Fortunately, for African-American genealogy research, the list of other valuable resources is lengthy. I will cover some of the main records researchers should seek in their genealogical quests. These main resources include marriage records, death certificates, birth certificates, land records, military service records, newspapers, published sources, draft registration cards, court records, church records, school records, Social Security Death Index and Social Security Application form SS-5, city directories, state censuses, and many more.
Maiden names can be learned from marriage records. Marriage license applications can be found for some counties. The applications often give the parents’ names. Marriage records can be obtained from county courthouses and state archive departments. Marriage dates may be found online on sites like FamilySearch.org or Ancestry.com. On the actual marriage documents, pay attention to the names of witnesses or bondsmen; they were often family members.
Death certificates are valuable because they contain information such as the name of the spouse, the father’s name, the mother’s maiden name, the birthplace, the birth date, the place of burial, etc. Birth certificates give the parents’ names and the place of birth. Those records are typically found at state vital records departments and at state archive departments. Ancestry.com and FamilySearch.org have increased their databases to include scanned death certificate for various states, including Arkansas, North Carolina, South Carolina, Louisiana, Tennessee, and more.
In 1863, the United States Army began to enlist free and enslaved African-American men into regimental units known as the United States Colored Troops (USCT). Nearly 186,000 African Americans served in the USCT volunteer cavalry, artillery, and infantry units during the Civil War. If you have knowledge that an ancestor or relative may have fought in the Civil War, request copies of his pension record; they are stored at the National Archives in Washington, D.C. The USCT service records are indexed there. The pension records of many of these brave soldiers often contain a wealth of information. If a personal visit to the National Archives is not possible, you can order pension records online via the National Archives’ website. NATF-80 applications are used to submit an order for a soldier’s record; these applications are also now online on their website. Not all soldiers have pension records.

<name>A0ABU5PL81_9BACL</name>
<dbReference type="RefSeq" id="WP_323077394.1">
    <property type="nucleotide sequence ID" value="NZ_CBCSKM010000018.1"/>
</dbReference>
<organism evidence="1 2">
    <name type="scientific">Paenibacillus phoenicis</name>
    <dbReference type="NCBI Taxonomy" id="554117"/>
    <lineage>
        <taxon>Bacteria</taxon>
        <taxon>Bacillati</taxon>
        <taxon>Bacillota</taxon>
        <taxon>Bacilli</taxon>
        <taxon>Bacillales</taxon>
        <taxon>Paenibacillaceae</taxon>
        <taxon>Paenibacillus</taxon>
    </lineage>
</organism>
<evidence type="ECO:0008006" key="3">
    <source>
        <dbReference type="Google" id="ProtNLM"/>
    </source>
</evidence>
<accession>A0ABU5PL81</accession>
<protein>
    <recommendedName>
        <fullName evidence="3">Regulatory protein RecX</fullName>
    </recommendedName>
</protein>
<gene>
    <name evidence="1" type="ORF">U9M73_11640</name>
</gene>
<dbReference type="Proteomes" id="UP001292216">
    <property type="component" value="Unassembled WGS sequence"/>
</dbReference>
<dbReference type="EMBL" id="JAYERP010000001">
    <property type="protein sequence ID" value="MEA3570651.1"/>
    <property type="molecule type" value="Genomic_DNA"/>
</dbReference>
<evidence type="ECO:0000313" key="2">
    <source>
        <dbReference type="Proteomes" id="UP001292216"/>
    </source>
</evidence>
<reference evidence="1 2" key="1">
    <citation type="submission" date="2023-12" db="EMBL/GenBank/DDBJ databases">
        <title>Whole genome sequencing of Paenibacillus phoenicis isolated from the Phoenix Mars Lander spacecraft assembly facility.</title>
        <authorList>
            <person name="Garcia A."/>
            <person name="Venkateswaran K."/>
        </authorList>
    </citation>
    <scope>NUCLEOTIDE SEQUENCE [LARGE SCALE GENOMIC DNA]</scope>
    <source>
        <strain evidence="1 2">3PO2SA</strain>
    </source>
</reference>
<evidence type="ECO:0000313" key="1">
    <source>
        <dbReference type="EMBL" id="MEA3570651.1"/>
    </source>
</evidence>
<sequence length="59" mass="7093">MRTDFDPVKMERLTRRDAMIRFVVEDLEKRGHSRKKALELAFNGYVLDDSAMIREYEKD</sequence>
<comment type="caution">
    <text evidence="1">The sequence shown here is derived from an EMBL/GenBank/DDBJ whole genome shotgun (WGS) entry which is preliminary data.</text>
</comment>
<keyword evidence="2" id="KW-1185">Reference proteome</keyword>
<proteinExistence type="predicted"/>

Once you are able to uncover names of more ancestors and family members from these vital records, plan to search for them in the census records as well. Additionally, don’t just focus on your direct ancestors. Trace collateral lines or your ancestors’ siblings. You may be able to trace back another generation by doing so, especially if you discover a parent living with an ancestor’s sibling. Also, plan a research trip to your state Archives to research more records that are specific to that state and are not online. Genealogy requires a lot of time, money, and patience, but the rewards are great and life-changing, not only for you but for members of your family. There are many stories to be told and experiences to resurrect.